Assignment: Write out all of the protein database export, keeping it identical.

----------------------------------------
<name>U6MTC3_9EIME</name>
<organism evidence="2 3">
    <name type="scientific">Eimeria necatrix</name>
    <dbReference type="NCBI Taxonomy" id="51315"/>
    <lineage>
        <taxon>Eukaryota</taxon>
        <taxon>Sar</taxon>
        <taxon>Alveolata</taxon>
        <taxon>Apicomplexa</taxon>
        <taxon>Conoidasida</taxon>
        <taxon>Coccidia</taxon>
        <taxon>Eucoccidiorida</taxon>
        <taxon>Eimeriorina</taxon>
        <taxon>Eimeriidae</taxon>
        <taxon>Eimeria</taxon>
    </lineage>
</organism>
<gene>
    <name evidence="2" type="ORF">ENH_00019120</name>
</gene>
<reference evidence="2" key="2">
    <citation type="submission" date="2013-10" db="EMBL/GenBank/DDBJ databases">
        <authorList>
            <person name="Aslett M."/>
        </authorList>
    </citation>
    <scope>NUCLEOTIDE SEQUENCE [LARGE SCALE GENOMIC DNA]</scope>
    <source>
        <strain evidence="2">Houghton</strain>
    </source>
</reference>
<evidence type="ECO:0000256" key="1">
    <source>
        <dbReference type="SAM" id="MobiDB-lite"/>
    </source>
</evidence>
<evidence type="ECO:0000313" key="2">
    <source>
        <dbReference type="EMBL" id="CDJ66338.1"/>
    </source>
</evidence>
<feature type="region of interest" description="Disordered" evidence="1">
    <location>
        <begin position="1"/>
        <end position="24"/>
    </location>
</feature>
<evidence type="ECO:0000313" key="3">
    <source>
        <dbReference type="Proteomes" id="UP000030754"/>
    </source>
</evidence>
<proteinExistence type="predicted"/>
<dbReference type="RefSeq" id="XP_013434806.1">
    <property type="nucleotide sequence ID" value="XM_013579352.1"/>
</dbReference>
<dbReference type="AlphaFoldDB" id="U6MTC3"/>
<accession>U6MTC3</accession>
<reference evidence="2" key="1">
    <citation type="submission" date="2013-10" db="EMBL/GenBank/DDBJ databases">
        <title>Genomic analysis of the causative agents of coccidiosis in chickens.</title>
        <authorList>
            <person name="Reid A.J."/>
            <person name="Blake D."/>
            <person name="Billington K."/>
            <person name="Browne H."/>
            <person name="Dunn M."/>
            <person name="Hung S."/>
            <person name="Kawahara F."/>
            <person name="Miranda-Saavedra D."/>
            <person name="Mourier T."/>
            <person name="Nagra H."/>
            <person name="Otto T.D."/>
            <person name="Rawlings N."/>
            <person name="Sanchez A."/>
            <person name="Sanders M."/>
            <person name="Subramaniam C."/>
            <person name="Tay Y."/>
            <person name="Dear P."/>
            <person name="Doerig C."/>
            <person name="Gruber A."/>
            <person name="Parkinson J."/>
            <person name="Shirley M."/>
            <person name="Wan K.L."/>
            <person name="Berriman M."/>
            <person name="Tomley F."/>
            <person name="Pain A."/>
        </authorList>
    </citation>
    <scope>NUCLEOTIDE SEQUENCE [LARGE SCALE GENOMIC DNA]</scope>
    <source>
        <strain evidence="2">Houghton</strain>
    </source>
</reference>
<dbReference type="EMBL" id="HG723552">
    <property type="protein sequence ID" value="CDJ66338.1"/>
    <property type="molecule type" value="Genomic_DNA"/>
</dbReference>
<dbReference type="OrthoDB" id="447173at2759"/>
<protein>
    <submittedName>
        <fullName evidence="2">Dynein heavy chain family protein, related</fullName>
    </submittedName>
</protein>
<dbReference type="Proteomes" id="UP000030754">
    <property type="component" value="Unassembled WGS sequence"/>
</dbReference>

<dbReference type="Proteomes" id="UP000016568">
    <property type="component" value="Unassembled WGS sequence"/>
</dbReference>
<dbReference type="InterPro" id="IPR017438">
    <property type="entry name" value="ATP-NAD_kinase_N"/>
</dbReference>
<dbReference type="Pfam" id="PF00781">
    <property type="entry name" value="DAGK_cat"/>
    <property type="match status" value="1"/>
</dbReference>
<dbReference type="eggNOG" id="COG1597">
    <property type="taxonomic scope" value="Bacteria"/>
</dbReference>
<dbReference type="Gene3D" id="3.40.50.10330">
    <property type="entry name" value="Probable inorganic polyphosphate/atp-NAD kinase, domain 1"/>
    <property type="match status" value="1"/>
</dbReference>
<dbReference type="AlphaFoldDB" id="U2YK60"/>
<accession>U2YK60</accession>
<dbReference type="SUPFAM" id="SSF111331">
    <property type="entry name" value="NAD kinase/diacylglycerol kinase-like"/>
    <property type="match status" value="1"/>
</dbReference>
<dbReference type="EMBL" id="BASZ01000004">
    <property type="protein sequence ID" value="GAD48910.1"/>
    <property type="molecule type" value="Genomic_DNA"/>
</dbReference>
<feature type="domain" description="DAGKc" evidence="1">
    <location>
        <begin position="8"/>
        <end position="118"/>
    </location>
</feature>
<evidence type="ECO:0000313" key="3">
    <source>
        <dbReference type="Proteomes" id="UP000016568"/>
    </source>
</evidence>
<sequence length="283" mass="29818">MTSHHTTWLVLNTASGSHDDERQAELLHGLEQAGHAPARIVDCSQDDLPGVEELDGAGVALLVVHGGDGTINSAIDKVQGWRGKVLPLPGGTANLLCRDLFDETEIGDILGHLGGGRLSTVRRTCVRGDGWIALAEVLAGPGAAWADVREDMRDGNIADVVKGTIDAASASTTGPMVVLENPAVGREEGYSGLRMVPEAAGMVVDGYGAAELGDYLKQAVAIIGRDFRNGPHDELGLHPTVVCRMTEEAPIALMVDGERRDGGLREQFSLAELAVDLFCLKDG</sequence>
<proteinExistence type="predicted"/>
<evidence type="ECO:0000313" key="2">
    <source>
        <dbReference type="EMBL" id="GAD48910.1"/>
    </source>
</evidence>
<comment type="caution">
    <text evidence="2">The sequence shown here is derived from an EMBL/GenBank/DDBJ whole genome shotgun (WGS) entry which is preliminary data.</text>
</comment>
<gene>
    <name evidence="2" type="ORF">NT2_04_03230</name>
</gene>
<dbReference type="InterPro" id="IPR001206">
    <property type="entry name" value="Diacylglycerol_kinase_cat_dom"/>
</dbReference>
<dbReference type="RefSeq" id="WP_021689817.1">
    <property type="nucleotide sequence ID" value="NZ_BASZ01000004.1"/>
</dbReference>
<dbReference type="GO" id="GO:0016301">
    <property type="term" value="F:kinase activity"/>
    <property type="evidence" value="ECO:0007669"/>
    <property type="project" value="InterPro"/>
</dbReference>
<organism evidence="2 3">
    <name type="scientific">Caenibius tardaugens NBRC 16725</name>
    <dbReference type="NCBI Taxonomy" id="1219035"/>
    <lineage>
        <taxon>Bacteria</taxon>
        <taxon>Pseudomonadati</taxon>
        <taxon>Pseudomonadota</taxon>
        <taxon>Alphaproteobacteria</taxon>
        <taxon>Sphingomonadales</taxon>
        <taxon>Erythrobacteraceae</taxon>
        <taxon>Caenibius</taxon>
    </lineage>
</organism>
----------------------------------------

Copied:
<name>U6MTC3_9EIME</name>
<organism evidence="2 3">
    <name type="scientific">Eimeria necatrix</name>
    <dbReference type="NCBI Taxonomy" id="51315"/>
    <lineage>
        <taxon>Eukaryota</taxon>
        <taxon>Sar</taxon>
        <taxon>Alveolata</taxon>
        <taxon>Apicomplexa</taxon>
        <taxon>Conoidasida</taxon>
        <taxon>Coccidia</taxon>
        <taxon>Eucoccidiorida</taxon>
        <taxon>Eimeriorina</taxon>
        <taxon>Eimeriidae</taxon>
        <taxon>Eimeria</taxon>
    </lineage>
</organism>
<gene>
    <name evidence="2" type="ORF">ENH_00019120</name>
</gene>
<reference evidence="2" key="2">
    <citation type="submission" date="2013-10" db="EMBL/GenBank/DDBJ databases">
        <authorList>
            <person name="Aslett M."/>
        </authorList>
    </citation>
    <scope>NUCLEOTIDE SEQUENCE [LARGE SCALE GENOMIC DNA]</scope>
    <source>
        <strain evidence="2">Houghton</strain>
    </source>
</reference>
<evidence type="ECO:0000256" key="1">
    <source>
        <dbReference type="SAM" id="MobiDB-lite"/>
    </source>
</evidence>
<evidence type="ECO:0000313" key="2">
    <source>
        <dbReference type="EMBL" id="CDJ66338.1"/>
    </source>
</evidence>
<feature type="region of interest" description="Disordered" evidence="1">
    <location>
        <begin position="1"/>
        <end position="24"/>
    </location>
</feature>
<evidence type="ECO:0000313" key="3">
    <source>
        <dbReference type="Proteomes" id="UP000030754"/>
    </source>
</evidence>
<proteinExistence type="predicted"/>
<dbReference type="RefSeq" id="XP_013434806.1">
    <property type="nucleotide sequence ID" value="XM_013579352.1"/>
</dbReference>
<dbReference type="AlphaFoldDB" id="U6MTC3"/>
<accession>U6MTC3</accession>
<reference evidence="2" key="1">
    <citation type="submission" date="2013-10" db="EMBL/GenBank/DDBJ databases">
        <title>Genomic analysis of the causative agents of coccidiosis in chickens.</title>
        <authorList>
            <person name="Reid A.J."/>
            <person name="Blake D."/>
            <person name="Billington K."/>
            <person name="Browne H."/>
            <person name="Dunn M."/>
            <person name="Hung S."/>
            <person name="Kawahara F."/>
            <person name="Miranda-Saavedra D."/>
            <person name="Mourier T."/>
            <person name="Nagra H."/>
            <person name="Otto T.D."/>
            <person name="Rawlings N."/>
            <person name="Sanchez A."/>
            <person name="Sanders M."/>
            <person name="Subramaniam C."/>
            <person name="Tay Y."/>
            <person name="Dear P."/>
            <person name="Doerig C."/>
            <person name="Gruber A."/>
            <person name="Parkinson J."/>
            <person name="Shirley M."/>
            <person name="Wan K.L."/>
            <person name="Berriman M."/>
            <person name="Tomley F."/>
            <person name="Pain A."/>
        </authorList>
    </citation>
    <scope>NUCLEOTIDE SEQUENCE [LARGE SCALE GENOMIC DNA]</scope>
    <source>
        <strain evidence="2">Houghton</strain>
    </source>
</reference>
<dbReference type="EMBL" id="HG723552">
    <property type="protein sequence ID" value="CDJ66338.1"/>
    <property type="molecule type" value="Genomic_DNA"/>
</dbReference>
<dbReference type="OrthoDB" id="447173at2759"/>
<protein>
    <submittedName>
        <fullName evidence="2">Dynein heavy chain family protein, related</fullName>
    </submittedName>
</protein>
<dbReference type="Proteomes" id="UP000030754">
    <property type="component" value="Unassembled WGS sequence"/>
</dbReference>

<dbReference type="Proteomes" id="UP000016568">
    <property type="component" value="Unassembled WGS sequence"/>
</dbReference>
<dbReference type="InterPro" id="IPR017438">
    <property type="entry name" value="ATP-NAD_kinase_N"/>
</dbReference>
<dbReference type="Pfam" id="PF00781">
    <property type="entry name" value="DAGK_cat"/>
    <property type="match status" value="1"/>
</dbReference>
<dbReference type="eggNOG" id="COG1597">
    <property type="taxonomic scope" value="Bacteria"/>
</dbReference>
<dbReference type="Gene3D" id="3.40.50.10330">
    <property type="entry name" value="Probable inorganic polyphosphate/atp-NAD kinase, domain 1"/>
    <property type="match status" value="1"/>
</dbReference>
<dbReference type="AlphaFoldDB" id="U2YK60"/>
<accession>U2YK60</accession>
<dbReference type="SUPFAM" id="SSF111331">
    <property type="entry name" value="NAD kinase/diacylglycerol kinase-like"/>
    <property type="match status" value="1"/>
</dbReference>
<dbReference type="EMBL" id="BASZ01000004">
    <property type="protein sequence ID" value="GAD48910.1"/>
    <property type="molecule type" value="Genomic_DNA"/>
</dbReference>
<feature type="domain" description="DAGKc" evidence="1">
    <location>
        <begin position="8"/>
        <end position="118"/>
    </location>
</feature>
<evidence type="ECO:0000313" key="3">
    <source>
        <dbReference type="Proteomes" id="UP000016568"/>
    </source>
</evidence>
<sequence length="283" mass="29818">MTSHHTTWLVLNTASGSHDDERQAELLHGLEQAGHAPARIVDCSQDDLPGVEELDGAGVALLVVHGGDGTINSAIDKVQGWRGKVLPLPGGTANLLCRDLFDETEIGDILGHLGGGRLSTVRRTCVRGDGWIALAEVLAGPGAAWADVREDMRDGNIADVVKGTIDAASASTTGPMVVLENPAVGREEGYSGLRMVPEAAGMVVDGYGAAELGDYLKQAVAIIGRDFRNGPHDELGLHPTVVCRMTEEAPIALMVDGERRDGGLREQFSLAELAVDLFCLKDG</sequence>
<proteinExistence type="predicted"/>
<evidence type="ECO:0000313" key="2">
    <source>
        <dbReference type="EMBL" id="GAD48910.1"/>
    </source>
</evidence>
<comment type="caution">
    <text evidence="2">The sequence shown here is derived from an EMBL/GenBank/DDBJ whole genome shotgun (WGS) entry which is preliminary data.</text>
</comment>
<gene>
    <name evidence="2" type="ORF">NT2_04_03230</name>
</gene>
<dbReference type="InterPro" id="IPR001206">
    <property type="entry name" value="Diacylglycerol_kinase_cat_dom"/>
</dbReference>
<dbReference type="RefSeq" id="WP_021689817.1">
    <property type="nucleotide sequence ID" value="NZ_BASZ01000004.1"/>
</dbReference>
<dbReference type="GO" id="GO:0016301">
    <property type="term" value="F:kinase activity"/>
    <property type="evidence" value="ECO:0007669"/>
    <property type="project" value="InterPro"/>
</dbReference>
<organism evidence="2 3">
    <name type="scientific">Caenibius tardaugens NBRC 16725</name>
    <dbReference type="NCBI Taxonomy" id="1219035"/>
    <lineage>
        <taxon>Bacteria</taxon>
        <taxon>Pseudomonadati</taxon>
        <taxon>Pseudomonadota</taxon>
        <taxon>Alphaproteobacteria</taxon>
        <taxon>Sphingomonadales</taxon>
        <taxon>Erythrobacteraceae</taxon>
        <taxon>Caenibius</taxon>
    </lineage>
</organism>